Until Git 2.37, Git kept track of the last write time of unreachable objects by storing them as loose copies of themselves, and using the object file’s mtime as a proxy for when the object was last written. However, storing unreachable objects as loose until they age out can have a number of negative side-effects. If there are many unreachable objects, they could cause your repository to balloon in size, and/or exhaust the available inodes on your system.
Git 2.37 introduced “cruft packs,” which store unreachable objects together in a packfile, and use an auxiliary
*.mtimes file stored alongside the pack to keep track of object ages. By storing unreachable objects together, Git prevents inode exhaustion, and allows unreachable objects to be stored as deltas.
The figure above shows a cruft pack, along with its corresponding
*.mtimes file. Storing unreachable objects together allows Git to store your unreachable data more efficiently, without worry that it will put strain on your system’s resources.
In Git 2.41, cruft pack generation is now on by default, meaning that a normal
git gc will generate a cruft pack in your repository. To learn more about cruft packs, you can check out our previous post, “Scaling Git’s garbage collection.”
Starting in Git 2.41, you may notice a new kind of file in your repository’s
.git/objects/pack directory: the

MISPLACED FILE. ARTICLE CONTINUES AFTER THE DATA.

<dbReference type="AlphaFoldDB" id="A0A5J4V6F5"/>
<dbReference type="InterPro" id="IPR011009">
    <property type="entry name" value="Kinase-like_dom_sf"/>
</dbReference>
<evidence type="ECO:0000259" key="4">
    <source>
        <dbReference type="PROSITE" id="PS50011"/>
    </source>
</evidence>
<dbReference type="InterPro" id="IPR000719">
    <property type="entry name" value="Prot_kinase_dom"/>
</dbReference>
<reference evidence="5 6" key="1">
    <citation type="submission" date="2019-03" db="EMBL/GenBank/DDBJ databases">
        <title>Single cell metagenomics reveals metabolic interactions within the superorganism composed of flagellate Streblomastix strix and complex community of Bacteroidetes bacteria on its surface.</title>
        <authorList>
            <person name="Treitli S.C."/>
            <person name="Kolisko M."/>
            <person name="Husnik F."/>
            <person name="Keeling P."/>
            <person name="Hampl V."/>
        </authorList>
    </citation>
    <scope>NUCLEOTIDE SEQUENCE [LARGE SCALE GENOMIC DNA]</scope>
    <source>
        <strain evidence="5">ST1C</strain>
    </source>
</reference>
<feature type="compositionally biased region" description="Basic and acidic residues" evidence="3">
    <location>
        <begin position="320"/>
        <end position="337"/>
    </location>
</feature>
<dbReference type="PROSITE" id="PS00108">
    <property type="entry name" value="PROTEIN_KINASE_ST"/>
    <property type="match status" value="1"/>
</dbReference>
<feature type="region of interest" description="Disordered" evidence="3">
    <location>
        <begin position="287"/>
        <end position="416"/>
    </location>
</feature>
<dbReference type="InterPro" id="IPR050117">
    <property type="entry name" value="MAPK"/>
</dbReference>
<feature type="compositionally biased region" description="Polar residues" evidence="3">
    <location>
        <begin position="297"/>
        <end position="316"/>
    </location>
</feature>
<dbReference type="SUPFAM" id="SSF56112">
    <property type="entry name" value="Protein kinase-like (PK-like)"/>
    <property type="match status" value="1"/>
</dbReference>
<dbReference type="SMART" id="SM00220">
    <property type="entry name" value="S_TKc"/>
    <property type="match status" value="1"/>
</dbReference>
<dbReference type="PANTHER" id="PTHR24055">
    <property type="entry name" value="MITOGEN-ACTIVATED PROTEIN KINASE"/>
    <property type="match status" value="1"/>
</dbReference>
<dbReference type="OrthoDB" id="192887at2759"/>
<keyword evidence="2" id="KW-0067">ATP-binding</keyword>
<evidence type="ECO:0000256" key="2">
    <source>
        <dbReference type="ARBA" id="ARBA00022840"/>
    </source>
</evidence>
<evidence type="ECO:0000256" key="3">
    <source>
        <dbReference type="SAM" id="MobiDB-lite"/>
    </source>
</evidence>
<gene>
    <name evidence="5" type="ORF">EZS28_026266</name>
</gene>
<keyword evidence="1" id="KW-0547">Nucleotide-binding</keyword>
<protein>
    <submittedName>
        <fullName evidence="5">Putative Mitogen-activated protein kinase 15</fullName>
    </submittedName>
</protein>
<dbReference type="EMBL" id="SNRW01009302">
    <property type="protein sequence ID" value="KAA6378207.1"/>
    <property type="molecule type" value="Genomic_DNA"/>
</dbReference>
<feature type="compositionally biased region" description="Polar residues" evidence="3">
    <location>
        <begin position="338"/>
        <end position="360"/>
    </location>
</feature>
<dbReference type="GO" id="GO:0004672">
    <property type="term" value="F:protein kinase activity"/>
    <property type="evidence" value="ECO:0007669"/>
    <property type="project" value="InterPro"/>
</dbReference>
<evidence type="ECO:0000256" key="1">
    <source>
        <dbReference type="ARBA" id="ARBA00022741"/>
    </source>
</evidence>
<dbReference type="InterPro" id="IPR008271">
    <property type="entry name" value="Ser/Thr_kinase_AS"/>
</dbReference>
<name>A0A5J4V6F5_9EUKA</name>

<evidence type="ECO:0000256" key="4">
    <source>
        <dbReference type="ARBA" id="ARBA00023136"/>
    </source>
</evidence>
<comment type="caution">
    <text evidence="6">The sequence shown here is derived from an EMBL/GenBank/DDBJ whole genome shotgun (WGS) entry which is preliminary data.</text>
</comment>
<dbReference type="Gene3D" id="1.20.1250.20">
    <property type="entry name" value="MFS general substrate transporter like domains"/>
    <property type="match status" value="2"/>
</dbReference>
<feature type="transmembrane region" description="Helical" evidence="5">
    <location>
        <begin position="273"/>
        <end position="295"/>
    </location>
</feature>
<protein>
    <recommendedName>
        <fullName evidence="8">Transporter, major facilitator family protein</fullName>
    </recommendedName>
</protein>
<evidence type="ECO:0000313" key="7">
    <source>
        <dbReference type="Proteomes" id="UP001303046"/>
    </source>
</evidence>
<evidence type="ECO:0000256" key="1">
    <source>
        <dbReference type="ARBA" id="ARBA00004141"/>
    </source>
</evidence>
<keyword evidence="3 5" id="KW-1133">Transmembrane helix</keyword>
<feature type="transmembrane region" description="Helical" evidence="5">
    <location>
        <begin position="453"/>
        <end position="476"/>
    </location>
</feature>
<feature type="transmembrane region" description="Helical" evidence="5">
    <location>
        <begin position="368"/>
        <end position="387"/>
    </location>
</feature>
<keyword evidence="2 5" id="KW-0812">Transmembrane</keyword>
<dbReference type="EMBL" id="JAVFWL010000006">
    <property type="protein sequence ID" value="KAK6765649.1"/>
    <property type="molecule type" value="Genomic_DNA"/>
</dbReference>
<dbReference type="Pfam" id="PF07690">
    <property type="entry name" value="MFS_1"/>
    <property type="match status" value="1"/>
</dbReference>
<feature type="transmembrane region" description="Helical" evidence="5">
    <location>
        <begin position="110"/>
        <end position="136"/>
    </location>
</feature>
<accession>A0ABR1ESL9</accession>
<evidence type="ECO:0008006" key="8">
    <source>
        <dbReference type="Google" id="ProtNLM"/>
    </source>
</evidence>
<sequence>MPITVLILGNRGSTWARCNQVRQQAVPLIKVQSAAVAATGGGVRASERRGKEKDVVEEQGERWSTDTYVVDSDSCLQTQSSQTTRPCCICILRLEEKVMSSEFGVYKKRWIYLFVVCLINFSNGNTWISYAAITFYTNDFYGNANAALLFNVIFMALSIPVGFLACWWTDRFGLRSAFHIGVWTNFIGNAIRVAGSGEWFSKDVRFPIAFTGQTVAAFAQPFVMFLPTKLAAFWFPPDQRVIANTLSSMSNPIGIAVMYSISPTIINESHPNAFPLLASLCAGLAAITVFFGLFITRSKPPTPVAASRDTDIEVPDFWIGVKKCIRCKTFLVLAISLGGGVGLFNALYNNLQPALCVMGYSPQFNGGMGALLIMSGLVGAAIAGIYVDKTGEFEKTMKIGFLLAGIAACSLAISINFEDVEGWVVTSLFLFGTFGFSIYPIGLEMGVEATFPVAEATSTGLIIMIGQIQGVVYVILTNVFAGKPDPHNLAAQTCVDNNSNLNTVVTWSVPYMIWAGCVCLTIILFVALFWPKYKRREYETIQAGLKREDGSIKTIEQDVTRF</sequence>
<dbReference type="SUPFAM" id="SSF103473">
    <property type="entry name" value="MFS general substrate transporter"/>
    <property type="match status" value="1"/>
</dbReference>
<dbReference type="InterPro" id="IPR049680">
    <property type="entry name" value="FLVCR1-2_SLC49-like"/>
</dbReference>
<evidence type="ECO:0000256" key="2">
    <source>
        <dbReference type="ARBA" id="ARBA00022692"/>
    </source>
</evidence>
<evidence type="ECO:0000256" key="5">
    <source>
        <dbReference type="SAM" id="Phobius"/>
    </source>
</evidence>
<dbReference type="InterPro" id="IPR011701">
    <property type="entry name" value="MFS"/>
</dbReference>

This new file stores information similar to what’s in a packfile index. If you’ve seen a file in the pack directory above ending in
*.idx, that is where the pack index is stored.
Pack indexes map between the positions of all objects in the corresponding pack among two orders. The first is name order, or the index at which you’d find a given object if you sorted those objects according to their object ID (OID). The other is pack order, or the index of a given object when sorting by its position within the packfile itself.
Git needs to translate between these two orders frequently. For example, say you want Git to print out the contents of a particular object, maybe with
git cat-file -p. To do this, Git will look at all
*.idx files it knows about, and use a binary search to find the position of the given object in each packfile’s name order. When it finds a match, it uses the
*.idx to quickly locate the object within the packfile itself, at which point it can dump its contents.